Major building renovations within Ohio State’s School of Communication have recently been completed, wrapping up a series of projects that have been in progress over the past four years.
The renovations were needed to integrate technology with teaching and research, said Melanie Yutzy, administrative manager for the School of Communication.
“We are updating technologies needed to practice journalism and do research,” said Carroll Glynn, director of the School of Communication.
The most recent renovations cost approximately $1.47 million, which included building and technology updates for the Journalism Building and Derby Hall, Yutzy said.
The updates include a new building lobby in the Journalism Building, renovations in The Lantern newsroom, a lecture theater and additional sophisticated research space. The labs will be used to research communication methods, audience response, gaming and communication and psychophysiology. Televisions in the newly renovated lobby will showcase research and Lantern work.
The renovated rooms provide faculty, scholars, undergraduate and graduate students space to collaborate on research projects, Glynn said.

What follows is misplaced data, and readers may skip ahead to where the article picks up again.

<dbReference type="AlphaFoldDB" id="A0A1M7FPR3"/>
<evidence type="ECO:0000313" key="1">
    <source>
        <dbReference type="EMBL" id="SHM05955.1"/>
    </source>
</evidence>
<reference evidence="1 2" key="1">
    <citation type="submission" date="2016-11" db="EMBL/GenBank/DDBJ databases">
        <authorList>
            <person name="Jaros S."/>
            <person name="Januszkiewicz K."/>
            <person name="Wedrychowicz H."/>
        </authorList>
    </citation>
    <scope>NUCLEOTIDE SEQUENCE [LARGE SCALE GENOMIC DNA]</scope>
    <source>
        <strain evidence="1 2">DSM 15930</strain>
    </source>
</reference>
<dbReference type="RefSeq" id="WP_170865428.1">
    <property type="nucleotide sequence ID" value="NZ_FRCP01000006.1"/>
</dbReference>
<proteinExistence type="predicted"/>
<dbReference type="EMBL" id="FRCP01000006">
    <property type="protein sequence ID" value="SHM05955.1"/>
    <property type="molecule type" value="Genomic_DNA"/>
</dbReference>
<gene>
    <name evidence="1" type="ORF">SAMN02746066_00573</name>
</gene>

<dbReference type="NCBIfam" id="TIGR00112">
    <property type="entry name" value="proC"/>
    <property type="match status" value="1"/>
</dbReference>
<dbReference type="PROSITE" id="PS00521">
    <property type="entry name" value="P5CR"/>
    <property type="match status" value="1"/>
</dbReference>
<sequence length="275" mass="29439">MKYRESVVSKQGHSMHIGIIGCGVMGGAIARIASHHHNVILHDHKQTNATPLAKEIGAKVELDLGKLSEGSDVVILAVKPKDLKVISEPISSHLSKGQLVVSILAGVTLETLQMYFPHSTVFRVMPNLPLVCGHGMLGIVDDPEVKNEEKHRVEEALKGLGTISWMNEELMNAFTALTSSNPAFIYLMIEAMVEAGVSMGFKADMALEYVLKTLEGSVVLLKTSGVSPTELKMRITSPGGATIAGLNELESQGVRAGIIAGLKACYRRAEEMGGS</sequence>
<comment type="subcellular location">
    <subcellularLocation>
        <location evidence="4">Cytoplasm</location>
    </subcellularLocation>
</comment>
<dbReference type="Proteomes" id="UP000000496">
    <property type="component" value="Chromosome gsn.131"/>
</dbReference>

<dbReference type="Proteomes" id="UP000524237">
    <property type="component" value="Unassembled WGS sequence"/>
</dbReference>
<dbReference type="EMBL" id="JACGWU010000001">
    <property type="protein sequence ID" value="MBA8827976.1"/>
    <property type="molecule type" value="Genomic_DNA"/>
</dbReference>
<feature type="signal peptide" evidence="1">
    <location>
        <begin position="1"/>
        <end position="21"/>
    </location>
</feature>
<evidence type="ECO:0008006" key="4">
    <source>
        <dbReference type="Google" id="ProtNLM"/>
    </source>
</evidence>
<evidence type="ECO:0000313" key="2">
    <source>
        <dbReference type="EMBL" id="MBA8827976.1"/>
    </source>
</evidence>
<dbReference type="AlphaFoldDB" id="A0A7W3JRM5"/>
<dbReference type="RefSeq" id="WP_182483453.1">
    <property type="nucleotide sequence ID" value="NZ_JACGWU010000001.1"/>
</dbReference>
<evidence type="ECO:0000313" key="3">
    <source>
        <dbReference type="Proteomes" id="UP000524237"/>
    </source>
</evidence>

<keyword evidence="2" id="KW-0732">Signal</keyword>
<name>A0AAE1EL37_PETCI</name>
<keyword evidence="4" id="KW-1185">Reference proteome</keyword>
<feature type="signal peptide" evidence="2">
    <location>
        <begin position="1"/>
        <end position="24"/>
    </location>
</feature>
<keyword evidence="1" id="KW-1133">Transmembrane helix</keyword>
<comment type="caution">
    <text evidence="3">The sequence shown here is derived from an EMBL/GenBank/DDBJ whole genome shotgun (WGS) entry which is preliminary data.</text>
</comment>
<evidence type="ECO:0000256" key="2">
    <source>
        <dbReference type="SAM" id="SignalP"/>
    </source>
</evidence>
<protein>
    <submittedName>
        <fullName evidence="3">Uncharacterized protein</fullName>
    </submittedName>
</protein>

In the past, the building had housed research space. However, space was a problem, said Joseph Szymczak, systems manager for the School of Communication.
The new space provides “the flexibility to use the [research] equipment more efficiently,” Szymczak said.
In one of the new research spaces, the gaming lab, students will be able to study communication messages displayed by individuals who are playing videogames. Researchers will be able to capture both facial responses and the stimulus causing them, Szymczak said.
Researchers “have enhanced capabilities now,” Yutzy said.
The renovated spaces will be more functional than they have been in the past and will have many uses, Glynn said.
“Now we are making full use of the facilities,” Glynn said. “Students can take classes in the rooms as well. The key to this is collaborative space.”
The changes in the building reflect the move toward “more of a multimedia focus” for the school, which tie in with new curriculum, Yutzy said.